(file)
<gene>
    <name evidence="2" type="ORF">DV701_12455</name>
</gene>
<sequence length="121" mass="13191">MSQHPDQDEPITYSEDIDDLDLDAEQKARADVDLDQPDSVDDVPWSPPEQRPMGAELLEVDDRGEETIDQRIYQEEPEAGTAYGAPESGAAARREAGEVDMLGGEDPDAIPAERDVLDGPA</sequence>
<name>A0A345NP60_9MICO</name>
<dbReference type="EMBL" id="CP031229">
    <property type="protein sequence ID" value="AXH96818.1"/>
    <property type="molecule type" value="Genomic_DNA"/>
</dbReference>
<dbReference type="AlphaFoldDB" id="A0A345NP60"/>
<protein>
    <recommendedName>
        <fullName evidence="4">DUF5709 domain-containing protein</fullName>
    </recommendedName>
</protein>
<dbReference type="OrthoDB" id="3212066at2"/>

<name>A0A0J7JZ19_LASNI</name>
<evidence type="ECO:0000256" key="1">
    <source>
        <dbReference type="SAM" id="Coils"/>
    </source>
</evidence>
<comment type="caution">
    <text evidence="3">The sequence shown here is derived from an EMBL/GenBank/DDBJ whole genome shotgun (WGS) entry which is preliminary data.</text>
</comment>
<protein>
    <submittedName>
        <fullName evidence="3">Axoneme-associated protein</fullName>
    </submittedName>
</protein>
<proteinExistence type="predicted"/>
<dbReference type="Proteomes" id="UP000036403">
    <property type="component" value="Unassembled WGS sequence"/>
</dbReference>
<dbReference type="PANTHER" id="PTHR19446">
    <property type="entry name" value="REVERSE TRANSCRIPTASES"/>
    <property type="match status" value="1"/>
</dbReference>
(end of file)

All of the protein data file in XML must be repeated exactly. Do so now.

<gene>
    <name evidence="2" type="ORF">DV701_12455</name>
</gene>
<sequence length="121" mass="13191">MSQHPDQDEPITYSEDIDDLDLDAEQKARADVDLDQPDSVDDVPWSPPEQRPMGAELLEVDDRGEETIDQRIYQEEPEAGTAYGAPESGAAARREAGEVDMLGGEDPDAIPAERDVLDGPA</sequence>
<name>A0A345NP60_9MICO</name>
<dbReference type="EMBL" id="CP031229">
    <property type="protein sequence ID" value="AXH96818.1"/>
    <property type="molecule type" value="Genomic_DNA"/>
</dbReference>
<dbReference type="AlphaFoldDB" id="A0A345NP60"/>
<protein>
    <recommendedName>
        <fullName evidence="4">DUF5709 domain-containing protein</fullName>
    </recommendedName>
</protein>
<dbReference type="OrthoDB" id="3212066at2"/>

<name>A0A0J7JZ19_LASNI</name>
<evidence type="ECO:0000256" key="1">
    <source>
        <dbReference type="SAM" id="Coils"/>
    </source>
</evidence>
<comment type="caution">
    <text evidence="3">The sequence shown here is derived from an EMBL/GenBank/DDBJ whole genome shotgun (WGS) entry which is preliminary data.</text>
</comment>
<protein>
    <submittedName>
        <fullName evidence="3">Axoneme-associated protein</fullName>
    </submittedName>
</protein>
<proteinExistence type="predicted"/>
<dbReference type="Proteomes" id="UP000036403">
    <property type="component" value="Unassembled WGS sequence"/>
</dbReference>
<dbReference type="PANTHER" id="PTHR19446">
    <property type="entry name" value="REVERSE TRANSCRIPTASES"/>
    <property type="match status" value="1"/>
</dbReference>